Public Announcements

 

LEGAL & LEGISLATIVE UPDATE

Have you seen our February L&L update? 

Did You Know?

As of January 1, 2019, an employer’s use of an incentive-based wellness program, tied to insurance premiums, faces an uncertain future. That is because a 2016 EEOC provision allowing up to a 30% incentive (https://www.eeoc.gov/laws/regulations/qanda-ada-wellness-final-rule.cfm) for employee participation without the program becoming “involuntary” in violation of the Americans with Disabilities Act (ADA) and the Genetic Information Nondiscrimination Act (GINA). has been struck down pursuant to a 2017 court order.

 Court Decision

A federal court in Washington, D.C. agreed with an AARP filing and struck down the regulation in December 2017. The court provided lead time before the rules would become invalid so as not to disrupt 2018 programs in place. It found the EEOC’s proposed timeline to reissue new regulations was not timely (EEOC stated intent to issue new proposed regulations August 2018 and final rules August 2019 to take effect early 2021). The court said it would hold the EEOC to its intended deadline of August 2018. Therefore, the court ruling took effect on January 1, 2019. The EEOC has yet to issue newly proposed regulations.

Employer Impact

Employers in general are relying on the EEOC’s current regulations. Wellness programs designed to comply with existing rules are less likely to be challenged by federal governmental agencies. However, the court’s decision may leave room for employees to bring private lawsuits against an employer challenging under the ADA “voluntariness” of a wellness program that includes the 30% limit. An employer could defend arguing its good faith reliance on the EEOC’s regulation. For 2019 and beyond, employers designing and maintaining wellness programs should continue to monitor developments to include the issuance of new regulations.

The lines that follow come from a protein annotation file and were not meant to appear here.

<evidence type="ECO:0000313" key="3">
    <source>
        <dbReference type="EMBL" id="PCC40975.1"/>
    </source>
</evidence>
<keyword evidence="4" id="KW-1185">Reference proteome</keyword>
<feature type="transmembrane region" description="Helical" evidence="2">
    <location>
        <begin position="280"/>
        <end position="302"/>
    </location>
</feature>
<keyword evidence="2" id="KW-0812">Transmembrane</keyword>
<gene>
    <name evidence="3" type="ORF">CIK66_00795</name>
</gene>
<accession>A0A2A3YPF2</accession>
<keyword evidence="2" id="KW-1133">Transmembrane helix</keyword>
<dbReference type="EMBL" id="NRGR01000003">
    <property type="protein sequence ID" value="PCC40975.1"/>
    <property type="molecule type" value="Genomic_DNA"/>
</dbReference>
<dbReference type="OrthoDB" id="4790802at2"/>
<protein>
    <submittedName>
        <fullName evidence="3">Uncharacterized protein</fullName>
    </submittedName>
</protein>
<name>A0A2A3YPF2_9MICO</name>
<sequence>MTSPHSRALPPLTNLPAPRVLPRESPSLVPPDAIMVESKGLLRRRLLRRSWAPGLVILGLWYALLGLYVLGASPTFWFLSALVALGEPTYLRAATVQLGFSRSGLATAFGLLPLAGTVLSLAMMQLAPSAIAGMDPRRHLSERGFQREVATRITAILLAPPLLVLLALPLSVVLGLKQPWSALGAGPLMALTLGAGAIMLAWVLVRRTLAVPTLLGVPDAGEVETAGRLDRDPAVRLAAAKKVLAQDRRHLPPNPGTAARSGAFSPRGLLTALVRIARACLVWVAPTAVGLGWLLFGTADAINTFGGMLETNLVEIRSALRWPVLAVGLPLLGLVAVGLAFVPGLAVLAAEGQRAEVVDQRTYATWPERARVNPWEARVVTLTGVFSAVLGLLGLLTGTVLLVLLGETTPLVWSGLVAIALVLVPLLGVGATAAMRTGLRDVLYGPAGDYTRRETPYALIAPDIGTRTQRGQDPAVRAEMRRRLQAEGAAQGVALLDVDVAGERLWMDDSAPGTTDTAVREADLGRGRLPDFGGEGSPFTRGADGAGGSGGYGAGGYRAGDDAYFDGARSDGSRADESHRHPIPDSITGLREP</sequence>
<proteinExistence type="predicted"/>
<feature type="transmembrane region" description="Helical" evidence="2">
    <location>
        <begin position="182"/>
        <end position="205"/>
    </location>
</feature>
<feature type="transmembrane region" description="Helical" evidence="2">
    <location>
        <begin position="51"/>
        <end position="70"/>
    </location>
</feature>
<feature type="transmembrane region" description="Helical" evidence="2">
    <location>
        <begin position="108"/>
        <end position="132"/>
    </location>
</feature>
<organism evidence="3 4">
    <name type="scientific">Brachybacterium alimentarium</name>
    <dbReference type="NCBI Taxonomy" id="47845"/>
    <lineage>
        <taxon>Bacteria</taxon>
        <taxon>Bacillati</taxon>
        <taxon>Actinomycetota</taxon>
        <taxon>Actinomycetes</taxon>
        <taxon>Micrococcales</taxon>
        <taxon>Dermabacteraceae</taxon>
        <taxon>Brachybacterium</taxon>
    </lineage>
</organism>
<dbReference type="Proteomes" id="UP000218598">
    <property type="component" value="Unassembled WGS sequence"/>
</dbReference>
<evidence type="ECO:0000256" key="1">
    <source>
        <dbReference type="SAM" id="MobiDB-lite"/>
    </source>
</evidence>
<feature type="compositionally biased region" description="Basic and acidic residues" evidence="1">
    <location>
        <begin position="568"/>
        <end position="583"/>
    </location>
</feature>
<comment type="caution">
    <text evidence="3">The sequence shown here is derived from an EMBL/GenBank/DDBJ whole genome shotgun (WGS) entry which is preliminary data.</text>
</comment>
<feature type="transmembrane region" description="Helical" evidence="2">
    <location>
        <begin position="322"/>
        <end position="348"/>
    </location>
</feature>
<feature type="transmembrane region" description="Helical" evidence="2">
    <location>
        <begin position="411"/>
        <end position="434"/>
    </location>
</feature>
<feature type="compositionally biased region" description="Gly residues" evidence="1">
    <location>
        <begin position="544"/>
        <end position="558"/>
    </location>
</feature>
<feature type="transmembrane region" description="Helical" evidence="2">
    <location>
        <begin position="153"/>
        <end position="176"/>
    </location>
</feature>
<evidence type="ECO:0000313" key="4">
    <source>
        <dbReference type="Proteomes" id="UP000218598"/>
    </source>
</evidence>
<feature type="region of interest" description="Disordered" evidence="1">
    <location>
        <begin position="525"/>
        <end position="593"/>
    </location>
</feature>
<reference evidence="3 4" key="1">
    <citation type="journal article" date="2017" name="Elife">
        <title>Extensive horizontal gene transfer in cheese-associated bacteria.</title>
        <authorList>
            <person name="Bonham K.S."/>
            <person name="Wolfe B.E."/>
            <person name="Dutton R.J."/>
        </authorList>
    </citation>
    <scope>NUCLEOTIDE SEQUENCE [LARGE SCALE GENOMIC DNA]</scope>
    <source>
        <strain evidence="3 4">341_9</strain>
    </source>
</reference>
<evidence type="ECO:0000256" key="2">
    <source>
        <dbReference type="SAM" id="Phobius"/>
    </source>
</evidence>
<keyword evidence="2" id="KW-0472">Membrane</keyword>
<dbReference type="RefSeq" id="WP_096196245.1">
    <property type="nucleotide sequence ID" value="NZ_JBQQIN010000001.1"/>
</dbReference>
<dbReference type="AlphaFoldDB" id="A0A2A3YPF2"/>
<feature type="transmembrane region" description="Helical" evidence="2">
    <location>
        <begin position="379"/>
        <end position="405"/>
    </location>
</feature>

Employer Options

Until the EEOC proposes new rules, employers will need to decide their level of risk tolerance. Your three best options for wellness programs that are subject to the ADA or GINA generally are:

  • Highest Risk Option: Maintain wellness incentive and penalty programs that equal up to 30% of the total cost of employee-only group health plan coverage. The obvious risk: a federal court has already concluded that such a high reward/punishment could render your program involuntary and therefore in violation of the ADA and GINA.
  • Moderate Risk Option: Reduce the incentive/penalty to an amount that, regardless of an employee’s income, could be viewed as small enough for the employee’s participation to be considered voluntary.
  • Lowest Risk Option:Eliminate any wellness incentive/penalty altogether and wait for further guidance from the EEOC.

 

Planning and Consultation

The AARP v. EEOC ruling only affects wellness program elements subject to the ADA and GINA which request health information. In anticipation of further EEOC guidance, employers may provide incentives/penalties for other programs promoting healthier habits and awareness not subject to the ADA or GINA (gym memberships or lunch-n-learns).  They may still be subject to the Health Insurance Portability and Accountability Act (HIPAA) (https://www.hhs.gov/hipaa/for-professionals/privacy/workplace-wellness/index.html) and the Affordable Care Act (ACA) (https://www.cms.gov/CCIIO/Resources/Fact-Sheets-and-FAQs/wellness11202012a.html) and/or be considered taxable fringe benefits. While awaiting feedback, assess your current incentives/penalties and risk tolerance. NOTE: Consult legal counsel as a part of your planning, before altering, and while implementing your wellness strategies.